News Corp. Executives May Face Sanction on Parliament Testimony

News Corp. Deputy Chief Operating Officer James Murdoch
James Murdoch, News Corp.'s deputy chief operating officer. Photographer: Chris Ratcliffe/Bloomberg

Former News of the World editor Colin Myler and the newspaper’s former lawyer, Tom Crone, may face action over evidence they gave to Parliament should U.K. lawmakers decide they failed to tell the truth on phone hacking.

Myler told the House of Commons Culture Committee in 2009 that “no evidence” had been produced “internally or externally, by the police, by any lawyers” to suggest that criminality at the News Corp. tabloid had gone beyond one reporter. Last week, the committee published notes and e-mails from 2008 from News Corp.’s former outside counsel, Julian Pike of Farrer & Co., that showed Myler and Crone were told by a trial lawyer that three other reporters were implicated.

Crone denied at a hearing in September that he’d commissioned private detectives to investigate the lawyers of people suing the newspapers. “Certainly not in the past few years,” he told the committee. That statement was contradicted yesterday by News Corp. Deputy Chief Operating Officer James Murdoch, who told the committee meeting in London that he had been “shocked” to learn recently that Crone and another executive had put lawyers and lawmakers under surveillance.

Murdoch’s own testimony to the committee in July and yesterday directly contradicted Myler’s and Crone’s. They said in September that they’d told Murdoch in 2008 about an e-mail that showed criminality went beyond a single reporter. “Their testimony was misleading and I dispute it,” Murdoch said yesterday.

Crone said in an e-mailed statement after yesterday’s hearing that Murdoch “was told by us in 2008 about the damning e-mail and what it meant in terms of wider News of the World involvement.”

‘Need to Discredit’

“It is regrettable, but I can perfectly understand why James Murdoch felt the need to discredit Colin Myler and myself,” Crone said. “It seems he now accepts he was told of the e-mail, of the fact that it contained transcripts of voicemail interceptions and that those interceptions were authorized by the News of the World. Perhaps Mr. Murdoch could explain who he thought was doing the authorizing at the News of the World?”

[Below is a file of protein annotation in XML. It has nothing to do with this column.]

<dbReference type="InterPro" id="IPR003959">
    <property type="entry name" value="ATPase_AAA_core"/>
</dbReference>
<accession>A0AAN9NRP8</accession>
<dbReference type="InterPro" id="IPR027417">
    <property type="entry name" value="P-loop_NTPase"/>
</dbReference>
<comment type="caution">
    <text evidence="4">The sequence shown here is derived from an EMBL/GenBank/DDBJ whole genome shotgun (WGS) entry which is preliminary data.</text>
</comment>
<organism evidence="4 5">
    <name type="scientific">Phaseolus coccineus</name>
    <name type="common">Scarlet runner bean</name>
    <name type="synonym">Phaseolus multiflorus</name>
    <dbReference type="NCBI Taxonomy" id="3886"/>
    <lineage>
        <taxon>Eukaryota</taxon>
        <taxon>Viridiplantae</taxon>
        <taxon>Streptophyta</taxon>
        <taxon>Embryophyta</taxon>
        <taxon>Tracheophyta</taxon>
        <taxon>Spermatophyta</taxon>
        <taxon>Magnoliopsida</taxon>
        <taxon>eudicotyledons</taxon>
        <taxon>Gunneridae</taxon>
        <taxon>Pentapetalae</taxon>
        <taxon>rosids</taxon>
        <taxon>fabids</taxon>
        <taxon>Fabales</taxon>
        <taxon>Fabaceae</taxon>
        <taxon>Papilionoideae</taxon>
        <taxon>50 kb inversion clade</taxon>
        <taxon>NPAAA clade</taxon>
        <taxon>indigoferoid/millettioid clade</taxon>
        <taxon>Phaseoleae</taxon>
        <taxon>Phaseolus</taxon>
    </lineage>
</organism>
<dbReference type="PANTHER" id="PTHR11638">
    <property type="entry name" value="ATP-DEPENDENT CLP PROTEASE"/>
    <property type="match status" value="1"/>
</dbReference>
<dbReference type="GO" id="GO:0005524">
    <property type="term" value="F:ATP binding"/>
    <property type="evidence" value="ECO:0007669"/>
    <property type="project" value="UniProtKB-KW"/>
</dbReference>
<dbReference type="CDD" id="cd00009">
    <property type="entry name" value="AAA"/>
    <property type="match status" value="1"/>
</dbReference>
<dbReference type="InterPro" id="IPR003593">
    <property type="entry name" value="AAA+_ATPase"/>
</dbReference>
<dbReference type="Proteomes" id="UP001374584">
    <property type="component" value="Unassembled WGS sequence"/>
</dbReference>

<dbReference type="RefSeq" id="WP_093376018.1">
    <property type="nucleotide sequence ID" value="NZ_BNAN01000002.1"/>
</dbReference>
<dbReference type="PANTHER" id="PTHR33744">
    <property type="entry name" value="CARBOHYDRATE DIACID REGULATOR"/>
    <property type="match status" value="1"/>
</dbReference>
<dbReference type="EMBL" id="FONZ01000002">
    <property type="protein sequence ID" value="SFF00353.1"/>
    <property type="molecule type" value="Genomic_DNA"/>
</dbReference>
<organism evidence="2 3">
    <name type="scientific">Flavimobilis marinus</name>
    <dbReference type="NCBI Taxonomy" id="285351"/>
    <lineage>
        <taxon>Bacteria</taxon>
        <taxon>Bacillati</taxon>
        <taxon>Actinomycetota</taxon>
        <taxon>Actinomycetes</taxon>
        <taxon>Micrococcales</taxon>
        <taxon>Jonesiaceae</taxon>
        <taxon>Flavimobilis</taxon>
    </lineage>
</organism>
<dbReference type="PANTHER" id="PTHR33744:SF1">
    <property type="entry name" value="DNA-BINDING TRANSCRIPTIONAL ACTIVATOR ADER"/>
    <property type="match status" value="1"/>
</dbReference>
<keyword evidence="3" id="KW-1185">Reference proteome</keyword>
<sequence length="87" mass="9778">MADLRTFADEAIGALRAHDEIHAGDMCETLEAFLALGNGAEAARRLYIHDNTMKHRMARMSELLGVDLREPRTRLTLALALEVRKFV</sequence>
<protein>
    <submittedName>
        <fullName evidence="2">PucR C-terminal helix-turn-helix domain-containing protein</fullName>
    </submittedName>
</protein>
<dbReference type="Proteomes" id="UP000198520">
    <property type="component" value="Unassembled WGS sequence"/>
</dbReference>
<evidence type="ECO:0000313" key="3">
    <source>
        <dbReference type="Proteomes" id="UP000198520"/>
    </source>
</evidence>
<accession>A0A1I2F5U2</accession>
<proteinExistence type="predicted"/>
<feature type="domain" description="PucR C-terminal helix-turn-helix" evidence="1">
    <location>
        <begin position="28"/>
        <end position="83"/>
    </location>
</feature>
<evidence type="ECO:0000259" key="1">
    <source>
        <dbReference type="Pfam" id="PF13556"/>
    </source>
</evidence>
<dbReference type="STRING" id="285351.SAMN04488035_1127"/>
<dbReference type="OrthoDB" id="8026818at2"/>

Myler said in an e-mailed statement that his evidence to the panel “has been entirely accurate and consistent” and he stood by his account. He said he was confident that the police probe into hacking and a judge-led inquiry set up by Prime Minister David Cameron “will establish the truth.”

‘Not Been Tested’

It’s not clear what powers Parliament has to punish people who mislead it. Culture Committee Chairman John Whittingdale told BBC television yesterday that panelists would view it as “a very serious matter” if they concluded they’d been lied to. “It would be for the House of Commons to decide what further action to take, but we are in a realm that has not been tested for 100 years or more,” he said.

John Bercow, the speaker of the house, told reporters yesterday that Parliament needs to clarify its own powers to call witnesses and punish those who mislead it.

“What do we do if we demand the presence of a witness and a witness refuses to appear?” he said. “What do we do if a witness appears and gives false or misleading testimony? There is ancient legislation that treats of these matters, but there is genuine uncertainty as to its effectability in the modern day. The matter cannot rest here.”